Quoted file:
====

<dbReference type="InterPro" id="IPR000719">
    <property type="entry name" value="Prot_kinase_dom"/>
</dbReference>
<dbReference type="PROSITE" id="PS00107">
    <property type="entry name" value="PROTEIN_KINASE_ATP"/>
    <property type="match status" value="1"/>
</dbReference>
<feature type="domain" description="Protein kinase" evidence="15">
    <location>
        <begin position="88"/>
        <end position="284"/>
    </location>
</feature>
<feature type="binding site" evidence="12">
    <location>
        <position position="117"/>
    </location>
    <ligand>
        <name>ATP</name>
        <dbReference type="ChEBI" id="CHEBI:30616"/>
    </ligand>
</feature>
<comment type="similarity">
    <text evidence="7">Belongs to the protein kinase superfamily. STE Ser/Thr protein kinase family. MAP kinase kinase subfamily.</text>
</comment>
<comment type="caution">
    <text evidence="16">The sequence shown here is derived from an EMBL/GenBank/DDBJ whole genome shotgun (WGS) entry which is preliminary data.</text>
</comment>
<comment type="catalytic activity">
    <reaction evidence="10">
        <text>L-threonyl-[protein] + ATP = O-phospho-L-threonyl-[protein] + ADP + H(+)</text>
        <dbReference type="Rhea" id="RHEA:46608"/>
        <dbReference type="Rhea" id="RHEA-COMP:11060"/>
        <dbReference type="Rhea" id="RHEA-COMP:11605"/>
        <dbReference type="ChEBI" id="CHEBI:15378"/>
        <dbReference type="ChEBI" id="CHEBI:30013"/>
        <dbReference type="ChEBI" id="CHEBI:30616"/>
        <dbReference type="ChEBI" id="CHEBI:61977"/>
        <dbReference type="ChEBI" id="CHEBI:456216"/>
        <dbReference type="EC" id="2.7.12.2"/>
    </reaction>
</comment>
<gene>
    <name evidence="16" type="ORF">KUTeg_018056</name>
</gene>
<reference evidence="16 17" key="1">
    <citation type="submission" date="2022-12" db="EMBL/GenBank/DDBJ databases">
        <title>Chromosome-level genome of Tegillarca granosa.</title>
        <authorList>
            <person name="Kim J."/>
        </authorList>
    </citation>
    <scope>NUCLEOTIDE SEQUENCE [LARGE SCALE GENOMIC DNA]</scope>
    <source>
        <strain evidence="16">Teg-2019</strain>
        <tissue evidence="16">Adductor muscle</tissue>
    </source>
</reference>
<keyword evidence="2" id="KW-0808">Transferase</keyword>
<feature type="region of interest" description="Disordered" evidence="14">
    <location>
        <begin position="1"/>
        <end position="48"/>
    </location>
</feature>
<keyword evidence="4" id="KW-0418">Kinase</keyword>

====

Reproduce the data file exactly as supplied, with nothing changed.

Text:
<dbReference type="InterPro" id="IPR000719">
    <property type="entry name" value="Prot_kinase_dom"/>
</dbReference>
<dbReference type="PROSITE" id="PS00107">
    <property type="entry name" value="PROTEIN_KINASE_ATP"/>
    <property type="match status" value="1"/>
</dbReference>
<feature type="domain" description="Protein kinase" evidence="15">
    <location>
        <begin position="88"/>
        <end position="284"/>
    </location>
</feature>
<feature type="binding site" evidence="12">
    <location>
        <position position="117"/>
    </location>
    <ligand>
        <name>ATP</name>
        <dbReference type="ChEBI" id="CHEBI:30616"/>
    </ligand>
</feature>
<comment type="similarity">
    <text evidence="7">Belongs to the protein kinase superfamily. STE Ser/Thr protein kinase family. MAP kinase kinase subfamily.</text>
</comment>
<comment type="caution">
    <text evidence="16">The sequence shown here is derived from an EMBL/GenBank/DDBJ whole genome shotgun (WGS) entry which is preliminary data.</text>
</comment>
<comment type="catalytic activity">
    <reaction evidence="10">
        <text>L-threonyl-[protein] + ATP = O-phospho-L-threonyl-[protein] + ADP + H(+)</text>
        <dbReference type="Rhea" id="RHEA:46608"/>
        <dbReference type="Rhea" id="RHEA-COMP:11060"/>
        <dbReference type="Rhea" id="RHEA-COMP:11605"/>
        <dbReference type="ChEBI" id="CHEBI:15378"/>
        <dbReference type="ChEBI" id="CHEBI:30013"/>
        <dbReference type="ChEBI" id="CHEBI:30616"/>
        <dbReference type="ChEBI" id="CHEBI:61977"/>
        <dbReference type="ChEBI" id="CHEBI:456216"/>
        <dbReference type="EC" id="2.7.12.2"/>
    </reaction>
</comment>
<gene>
    <name evidence="16" type="ORF">KUTeg_018056</name>
</gene>
<reference evidence="16 17" key="1">
    <citation type="submission" date="2022-12" db="EMBL/GenBank/DDBJ databases">
        <title>Chromosome-level genome of Tegillarca granosa.</title>
        <authorList>
            <person name="Kim J."/>
        </authorList>
    </citation>
    <scope>NUCLEOTIDE SEQUENCE [LARGE SCALE GENOMIC DNA]</scope>
    <source>
        <strain evidence="16">Teg-2019</strain>
        <tissue evidence="16">Adductor muscle</tissue>
    </source>
</reference>
<keyword evidence="2" id="KW-0808">Transferase</keyword>
<feature type="region of interest" description="Disordered" evidence="14">
    <location>
        <begin position="1"/>
        <end position="48"/>
    </location>
</feature>
<keyword evidence="4" id="KW-0418">Kinase</keyword>